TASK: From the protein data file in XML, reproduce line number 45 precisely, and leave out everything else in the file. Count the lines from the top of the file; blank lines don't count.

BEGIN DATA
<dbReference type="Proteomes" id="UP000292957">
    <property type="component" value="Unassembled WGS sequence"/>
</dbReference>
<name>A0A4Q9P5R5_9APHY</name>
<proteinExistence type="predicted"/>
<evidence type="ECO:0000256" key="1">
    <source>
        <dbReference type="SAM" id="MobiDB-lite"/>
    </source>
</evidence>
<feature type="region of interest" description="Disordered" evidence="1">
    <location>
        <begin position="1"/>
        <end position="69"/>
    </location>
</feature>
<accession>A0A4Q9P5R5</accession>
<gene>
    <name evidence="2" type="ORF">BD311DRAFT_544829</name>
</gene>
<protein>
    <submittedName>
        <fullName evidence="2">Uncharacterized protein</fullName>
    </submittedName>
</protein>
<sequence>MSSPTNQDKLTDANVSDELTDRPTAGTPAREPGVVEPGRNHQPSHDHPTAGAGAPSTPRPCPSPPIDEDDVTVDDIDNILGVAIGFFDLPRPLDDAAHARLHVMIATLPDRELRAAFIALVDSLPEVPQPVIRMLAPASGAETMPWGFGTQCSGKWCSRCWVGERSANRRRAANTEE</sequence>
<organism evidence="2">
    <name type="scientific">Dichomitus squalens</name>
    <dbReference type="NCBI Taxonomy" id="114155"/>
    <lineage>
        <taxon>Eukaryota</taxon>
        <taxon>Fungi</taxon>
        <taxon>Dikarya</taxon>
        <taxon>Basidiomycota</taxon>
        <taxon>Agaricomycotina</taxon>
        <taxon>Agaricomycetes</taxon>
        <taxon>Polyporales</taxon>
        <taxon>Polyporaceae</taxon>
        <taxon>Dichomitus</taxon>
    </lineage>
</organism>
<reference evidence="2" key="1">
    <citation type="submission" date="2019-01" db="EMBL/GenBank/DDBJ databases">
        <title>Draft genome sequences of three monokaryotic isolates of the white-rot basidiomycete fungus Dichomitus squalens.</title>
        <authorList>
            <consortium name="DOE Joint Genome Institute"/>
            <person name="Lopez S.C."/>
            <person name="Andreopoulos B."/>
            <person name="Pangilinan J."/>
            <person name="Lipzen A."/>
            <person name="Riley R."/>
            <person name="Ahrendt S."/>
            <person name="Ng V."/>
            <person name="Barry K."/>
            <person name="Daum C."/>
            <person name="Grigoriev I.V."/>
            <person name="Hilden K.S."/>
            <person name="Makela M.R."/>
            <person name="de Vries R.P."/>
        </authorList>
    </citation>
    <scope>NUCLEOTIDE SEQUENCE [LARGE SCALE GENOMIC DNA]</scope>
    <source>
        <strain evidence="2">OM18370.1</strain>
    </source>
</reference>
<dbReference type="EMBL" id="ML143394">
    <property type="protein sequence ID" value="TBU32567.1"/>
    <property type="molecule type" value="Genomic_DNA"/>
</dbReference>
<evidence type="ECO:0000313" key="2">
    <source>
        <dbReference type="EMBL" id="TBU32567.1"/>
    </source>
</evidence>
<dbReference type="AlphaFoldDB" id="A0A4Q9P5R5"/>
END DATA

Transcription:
        <authorList>